I've always preferred stable distros with a long term support than shiny, disposable ones you need to reinstall every 6 months. For this reason (and many others against Debian/Ubuntu/Mint LMDE, etc.) I use Mint Maya on my workstation.
Unfortunately Mint team doesn't update the released ISOs. This is not a problem with the non LTS versions because they are intended to last only 6 months whereas it really is a problem with the LTS one because it is intended for lasting years and a fresh installation today takes more than 500MB of files download/substitution… that's almost a new distro from scratch! .
Looking around I found some other people complaining this “problem”. http://forums.linuxmint.com/viewtopic.php?f=6&t=128277
For this reason I spent some time to remaster a new updated DVD before starting the installation on my workstation and finally I shared my work to help others.
You can find the result of my work here: http://www.riksoft.it/gratis.php
I initially made only the 64 bit but now 3 versions are available: Mate 32bit, Mate 64bit and Xfce 32 bit.
I update these ISOs more or less every 6 months.
Before installing, I tested and compared it with some other distros to check ram consumption, responsiveness, features, and so on. Escaping from Ubuntu because Unity really sucks a lot on computers (if I wanted a tablet I would have bought a tablet not an I7 workstation! I don't want to transform a big computer in a stupid small tablet!), Mint 13 seems the best choice because it is still Ubuntu based with a good compromise between lightness and power.
I was tempted by Lubuntu and Xubuntu but Lubuntu has not an LTS version (Sept. 2014: now it has) and Xubuntu is not very appealing to me: XFCE is great but Xubuntu has not a really good theme (Lubuntu look very better than that), it has advertising inside, etc.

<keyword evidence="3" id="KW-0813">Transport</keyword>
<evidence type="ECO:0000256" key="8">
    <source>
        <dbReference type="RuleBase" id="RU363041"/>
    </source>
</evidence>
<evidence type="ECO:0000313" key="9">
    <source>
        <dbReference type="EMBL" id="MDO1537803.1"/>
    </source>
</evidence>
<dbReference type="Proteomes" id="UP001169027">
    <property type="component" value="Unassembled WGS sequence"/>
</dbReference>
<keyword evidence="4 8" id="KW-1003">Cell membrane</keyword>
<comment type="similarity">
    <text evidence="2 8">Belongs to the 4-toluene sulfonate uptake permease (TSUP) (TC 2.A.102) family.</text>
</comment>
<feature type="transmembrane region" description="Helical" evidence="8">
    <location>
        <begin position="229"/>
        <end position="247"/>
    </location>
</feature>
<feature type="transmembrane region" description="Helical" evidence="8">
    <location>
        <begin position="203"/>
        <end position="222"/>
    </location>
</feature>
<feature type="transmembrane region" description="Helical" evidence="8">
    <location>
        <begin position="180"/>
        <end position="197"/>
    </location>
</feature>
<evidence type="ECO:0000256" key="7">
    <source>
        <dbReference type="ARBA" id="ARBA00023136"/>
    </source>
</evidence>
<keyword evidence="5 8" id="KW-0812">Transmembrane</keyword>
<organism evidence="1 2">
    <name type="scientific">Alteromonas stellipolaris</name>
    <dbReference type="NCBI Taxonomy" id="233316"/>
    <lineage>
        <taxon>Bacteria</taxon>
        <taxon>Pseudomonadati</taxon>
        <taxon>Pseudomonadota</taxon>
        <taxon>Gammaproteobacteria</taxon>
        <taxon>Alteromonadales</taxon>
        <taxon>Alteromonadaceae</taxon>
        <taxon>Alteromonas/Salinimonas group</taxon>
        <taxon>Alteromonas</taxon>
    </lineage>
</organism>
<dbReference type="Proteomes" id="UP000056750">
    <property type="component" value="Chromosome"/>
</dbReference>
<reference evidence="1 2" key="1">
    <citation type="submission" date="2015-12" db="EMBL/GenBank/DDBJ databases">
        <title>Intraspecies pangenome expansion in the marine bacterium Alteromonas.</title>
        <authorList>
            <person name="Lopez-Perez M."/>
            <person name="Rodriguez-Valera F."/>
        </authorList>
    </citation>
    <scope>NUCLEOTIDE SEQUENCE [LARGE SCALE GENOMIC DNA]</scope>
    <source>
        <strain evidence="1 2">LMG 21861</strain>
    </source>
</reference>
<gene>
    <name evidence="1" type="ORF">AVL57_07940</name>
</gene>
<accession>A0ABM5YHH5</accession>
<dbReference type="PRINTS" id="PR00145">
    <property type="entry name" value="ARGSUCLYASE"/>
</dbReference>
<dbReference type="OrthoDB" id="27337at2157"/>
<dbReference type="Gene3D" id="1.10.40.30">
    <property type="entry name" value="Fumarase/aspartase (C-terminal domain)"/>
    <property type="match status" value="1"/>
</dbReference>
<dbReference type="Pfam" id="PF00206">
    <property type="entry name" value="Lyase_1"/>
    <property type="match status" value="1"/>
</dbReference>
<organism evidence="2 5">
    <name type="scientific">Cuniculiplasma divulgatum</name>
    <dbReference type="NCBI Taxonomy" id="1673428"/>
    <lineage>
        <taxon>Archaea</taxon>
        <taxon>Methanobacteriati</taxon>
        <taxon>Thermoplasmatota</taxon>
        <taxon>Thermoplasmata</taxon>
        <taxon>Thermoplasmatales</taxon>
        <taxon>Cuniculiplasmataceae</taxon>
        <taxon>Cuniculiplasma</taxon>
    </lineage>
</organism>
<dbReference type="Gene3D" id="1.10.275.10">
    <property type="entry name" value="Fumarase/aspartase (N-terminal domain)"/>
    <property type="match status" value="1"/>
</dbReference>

To say the truth I initially took a look at Debian. Unfortunately I don't like the latest Debian too: Gnome seems to follow the Mac/Win/Ubuntu trend instead of promoting usability. Moreover Debian had some problems on my hardware and I didn't want to spend much time solving it.
The Rolling Release philosophy at first sounds very good since it theoretically means you'll never have to change version. But the reality is not so good because it also involves accidents and rolling back.
There are many different rolling models. Mint LMDE and Debian don't use the same model.
When Debian testing reaches the stable state it stops using the rolling release.
On the contrary, Mint LMDE goes ahead indefinitely remaining on the latest Debian testing available. (Update 2015-07 Mint LMDE is no more a rolling release: http://segfault.linuxmint.com/2015/02/about-betsy/ )
Furthermore, Mint LMDE uses the cyclical rolling, which means the Debian testing rolling updates are “quantized” trying to reduce problems (e.g. rolling back). So LMDE works more like “Update Packs” which are tested snapshots of Debian Testing.
So Debian rolling always comes to an end where you need to reinstall the new versions, while Mint LMDE theoretically last forever (the reality is that in this universe nothing last forever and the entropy is going to destroy your distro exactly the same as all the other things, planets and stars included!).
For the above reasons, I finally chose Mint 13 + Mate (Not the LMDE and not Cinnamon DE). There are tons of good distros but my choice was based on